Many women now know of the importance of folic acid and there has been a drop in neural tube defects.
Mills said he hopes that awareness of the similar role of vitamin B12 can reduce neural tube defects further…
“An absolutely critical point is that women have to consider this before they become pregnant because once they realize they are pregnant it’s likely to be too late,” Mills, a researcher in the NIH’s National Institute of Child Health and Human Development, said in a telephone interview.
The developmental events involved in these birth defects occur in the first four weeks of pregnancy, Mills said.
Mills urged women who do not eat meat or dairy products to be particularly aware of the need to get enough vitamin B12.
He had similar advice for women with an intestinal disorder such as inflammatory bowel disease that may prevent them from absorbing sufficient amounts of the vitamin.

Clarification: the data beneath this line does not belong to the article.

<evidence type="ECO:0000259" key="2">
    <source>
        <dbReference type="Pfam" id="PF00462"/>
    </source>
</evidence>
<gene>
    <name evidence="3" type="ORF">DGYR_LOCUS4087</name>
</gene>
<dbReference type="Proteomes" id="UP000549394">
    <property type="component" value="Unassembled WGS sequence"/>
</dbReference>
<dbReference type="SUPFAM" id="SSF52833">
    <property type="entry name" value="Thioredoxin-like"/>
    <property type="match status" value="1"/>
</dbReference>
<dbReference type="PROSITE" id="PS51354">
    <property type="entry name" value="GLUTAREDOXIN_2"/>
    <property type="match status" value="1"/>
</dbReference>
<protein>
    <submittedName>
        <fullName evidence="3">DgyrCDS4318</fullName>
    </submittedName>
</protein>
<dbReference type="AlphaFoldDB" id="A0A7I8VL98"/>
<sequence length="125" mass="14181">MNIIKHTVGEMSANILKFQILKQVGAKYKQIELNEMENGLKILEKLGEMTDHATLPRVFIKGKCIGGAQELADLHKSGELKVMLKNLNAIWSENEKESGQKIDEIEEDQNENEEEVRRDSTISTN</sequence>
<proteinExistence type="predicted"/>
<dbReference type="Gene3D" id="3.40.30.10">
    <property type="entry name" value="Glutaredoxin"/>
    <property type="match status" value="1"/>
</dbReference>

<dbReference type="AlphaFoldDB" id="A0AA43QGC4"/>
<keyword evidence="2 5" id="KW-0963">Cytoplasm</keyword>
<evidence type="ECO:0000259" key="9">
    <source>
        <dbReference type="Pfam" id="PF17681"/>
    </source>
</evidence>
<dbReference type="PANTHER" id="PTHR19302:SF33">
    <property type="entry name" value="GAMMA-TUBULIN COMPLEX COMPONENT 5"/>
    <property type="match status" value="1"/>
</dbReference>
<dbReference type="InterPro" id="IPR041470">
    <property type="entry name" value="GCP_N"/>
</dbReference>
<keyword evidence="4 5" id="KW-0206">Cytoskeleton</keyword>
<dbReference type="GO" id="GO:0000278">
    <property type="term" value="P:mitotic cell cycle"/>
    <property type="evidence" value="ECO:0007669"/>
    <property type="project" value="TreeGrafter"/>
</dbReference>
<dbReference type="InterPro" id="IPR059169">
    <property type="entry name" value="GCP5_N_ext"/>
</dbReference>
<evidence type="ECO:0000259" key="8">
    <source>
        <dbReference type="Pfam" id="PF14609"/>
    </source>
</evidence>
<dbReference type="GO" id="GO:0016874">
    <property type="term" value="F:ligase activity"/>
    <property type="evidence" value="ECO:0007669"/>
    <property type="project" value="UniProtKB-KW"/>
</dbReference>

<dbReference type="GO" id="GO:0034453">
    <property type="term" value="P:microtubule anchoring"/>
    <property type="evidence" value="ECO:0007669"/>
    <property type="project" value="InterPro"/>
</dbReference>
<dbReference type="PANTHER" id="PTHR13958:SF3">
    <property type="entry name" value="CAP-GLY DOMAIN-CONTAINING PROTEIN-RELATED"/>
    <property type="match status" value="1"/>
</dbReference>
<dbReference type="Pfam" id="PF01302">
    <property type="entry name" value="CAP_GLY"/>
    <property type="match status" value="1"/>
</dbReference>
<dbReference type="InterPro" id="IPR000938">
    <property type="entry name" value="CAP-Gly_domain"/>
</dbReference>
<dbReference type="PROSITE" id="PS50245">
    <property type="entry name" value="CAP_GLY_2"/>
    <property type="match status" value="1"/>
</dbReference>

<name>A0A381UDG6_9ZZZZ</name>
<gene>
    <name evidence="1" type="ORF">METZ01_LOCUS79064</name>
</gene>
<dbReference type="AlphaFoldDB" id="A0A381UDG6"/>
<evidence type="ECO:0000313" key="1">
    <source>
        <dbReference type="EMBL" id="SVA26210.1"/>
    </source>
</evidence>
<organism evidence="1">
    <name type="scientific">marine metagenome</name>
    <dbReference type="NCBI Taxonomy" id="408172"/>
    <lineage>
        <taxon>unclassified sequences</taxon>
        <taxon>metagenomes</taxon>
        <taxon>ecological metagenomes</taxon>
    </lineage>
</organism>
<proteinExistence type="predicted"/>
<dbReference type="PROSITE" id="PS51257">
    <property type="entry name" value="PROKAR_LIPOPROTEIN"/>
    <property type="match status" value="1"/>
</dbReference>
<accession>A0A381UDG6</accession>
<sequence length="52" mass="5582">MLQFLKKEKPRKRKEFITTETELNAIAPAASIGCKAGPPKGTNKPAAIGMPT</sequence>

The study involved almost 1,200 women in Ireland who gave blood samples during early pregnancy, which were analyzed to determine vitamin B12 levels.
The women in the lowest 25% of vitamin B12 levels were five times more likely than those in the highest 25% to have had a baby with a neural tube defect.
The researchers suggested that women have vitamin B12 levels above 300 nanograms per liter before getting pregnant.